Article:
NBER

Diego Aparicio, Roberto Rigobon

Bibliographic Information

NBER Working Paper No. 26646
Issued in January 2020
NBER Program(s):IFM, ME

Available Formats

You may purchase this paper on-line in .pdf format from SSRN.com ($5) for electronic delivery.

Access to NBER Papers

You are eligible for a free download if you are a subscriber, a corporate associate of the NBER, a journalist, an employee of the U.S. federal government with a ".GOV" domain name, or a resident of nearly any developing country or transition economy.

If you usually get free papers at work/university but do not at home, you can either connect to your work VPN or proxy (if any) or elect to have a link to the paper emailed to your work email address below. The email address must be connected to a subscribing college, university, or other subscribing institution. Gmail and other free email addresses will not have access.

E-mail:

Abstract

This paper studies pricing in the fashion retail industry. Online data was collected for approximately 350,000 distinct products from over 65 retailers in the U.S. and the U.K. We present evidence that a fair fraction of retailers implement an extreme form of price stickiness that we describe as quantum prices: a large number of different products are priced using just a small number of sparse prices, with price changes occurring rarely and in large increments. Normalized price clustering measures are used to show that retailers use quantum prices within- and across- categories, and this clustering is not explained by popular prices, ranges of prices, assortment size, or digit endings. This pricing strategy is consistent with a behavioral model where fewer prices makes price advertising more effective. An implication of this model is that advertising is increasingly effective when the same prices are used across product lines, i.e. for new products. Finally, quantum prices affect product introductions and price adjustment strategies at the firm level, while it creates larger deviations of the law of one price and hinders the computation of inflation at the macro level.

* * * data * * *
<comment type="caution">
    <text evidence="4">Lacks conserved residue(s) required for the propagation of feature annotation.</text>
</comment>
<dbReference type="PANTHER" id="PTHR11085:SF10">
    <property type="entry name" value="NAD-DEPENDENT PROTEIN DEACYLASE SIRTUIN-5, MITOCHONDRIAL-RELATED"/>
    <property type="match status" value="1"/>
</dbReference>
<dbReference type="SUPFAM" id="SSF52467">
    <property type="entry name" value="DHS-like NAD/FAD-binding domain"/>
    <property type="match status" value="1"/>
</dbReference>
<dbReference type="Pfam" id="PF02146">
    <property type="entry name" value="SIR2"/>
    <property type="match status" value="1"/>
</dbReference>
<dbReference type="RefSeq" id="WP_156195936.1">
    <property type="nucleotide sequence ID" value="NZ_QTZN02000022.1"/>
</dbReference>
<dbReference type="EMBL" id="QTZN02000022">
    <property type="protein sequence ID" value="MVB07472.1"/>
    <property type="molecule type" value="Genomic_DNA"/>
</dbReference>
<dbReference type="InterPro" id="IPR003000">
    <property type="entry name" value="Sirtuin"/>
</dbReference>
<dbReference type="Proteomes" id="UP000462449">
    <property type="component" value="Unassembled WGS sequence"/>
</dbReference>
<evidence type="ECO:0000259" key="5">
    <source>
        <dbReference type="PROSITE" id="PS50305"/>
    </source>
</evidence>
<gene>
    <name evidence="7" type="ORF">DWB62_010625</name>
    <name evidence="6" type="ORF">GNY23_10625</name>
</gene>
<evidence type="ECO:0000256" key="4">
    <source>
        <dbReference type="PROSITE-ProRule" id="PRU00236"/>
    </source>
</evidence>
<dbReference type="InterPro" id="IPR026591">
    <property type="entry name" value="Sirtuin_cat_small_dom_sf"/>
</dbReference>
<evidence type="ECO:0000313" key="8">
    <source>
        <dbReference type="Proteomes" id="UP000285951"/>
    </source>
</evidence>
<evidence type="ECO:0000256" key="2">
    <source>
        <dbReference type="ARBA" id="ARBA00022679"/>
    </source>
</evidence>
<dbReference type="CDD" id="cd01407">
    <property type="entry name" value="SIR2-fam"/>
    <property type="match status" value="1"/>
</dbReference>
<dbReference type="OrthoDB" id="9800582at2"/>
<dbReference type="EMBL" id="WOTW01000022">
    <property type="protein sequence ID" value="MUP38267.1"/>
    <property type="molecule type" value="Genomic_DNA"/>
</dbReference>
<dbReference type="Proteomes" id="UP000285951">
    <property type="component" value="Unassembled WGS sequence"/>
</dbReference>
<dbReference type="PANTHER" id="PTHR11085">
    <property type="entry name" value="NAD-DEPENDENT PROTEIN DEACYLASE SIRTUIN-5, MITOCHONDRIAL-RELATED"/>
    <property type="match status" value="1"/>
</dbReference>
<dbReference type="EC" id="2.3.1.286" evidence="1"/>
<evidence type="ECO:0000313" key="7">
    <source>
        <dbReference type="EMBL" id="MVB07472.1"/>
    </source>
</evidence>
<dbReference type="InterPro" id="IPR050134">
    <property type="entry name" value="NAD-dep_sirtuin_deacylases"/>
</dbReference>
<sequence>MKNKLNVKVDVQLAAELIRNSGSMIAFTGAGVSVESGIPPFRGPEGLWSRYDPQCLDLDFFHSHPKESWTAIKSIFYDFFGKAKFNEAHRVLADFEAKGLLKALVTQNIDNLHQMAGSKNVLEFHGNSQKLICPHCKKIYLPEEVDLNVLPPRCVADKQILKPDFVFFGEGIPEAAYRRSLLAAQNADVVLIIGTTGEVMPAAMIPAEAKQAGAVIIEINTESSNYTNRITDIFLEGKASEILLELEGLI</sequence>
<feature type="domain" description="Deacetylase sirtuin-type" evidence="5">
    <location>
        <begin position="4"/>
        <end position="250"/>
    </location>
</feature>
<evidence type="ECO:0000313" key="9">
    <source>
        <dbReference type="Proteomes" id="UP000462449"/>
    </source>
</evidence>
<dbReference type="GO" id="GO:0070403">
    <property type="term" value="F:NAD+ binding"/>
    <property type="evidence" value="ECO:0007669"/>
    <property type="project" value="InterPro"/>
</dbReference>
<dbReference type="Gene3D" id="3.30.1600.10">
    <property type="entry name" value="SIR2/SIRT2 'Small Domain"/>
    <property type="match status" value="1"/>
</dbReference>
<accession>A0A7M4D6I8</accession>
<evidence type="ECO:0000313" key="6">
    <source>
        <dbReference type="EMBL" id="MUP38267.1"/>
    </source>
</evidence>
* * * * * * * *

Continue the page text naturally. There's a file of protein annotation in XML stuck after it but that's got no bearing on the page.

National Bureau of Economic Research
1050 Massachusetts Ave.
Cambridge, MA 02138
617-868-3900
info@nber.org

Twitter RSS

View Full Site: One timeAlways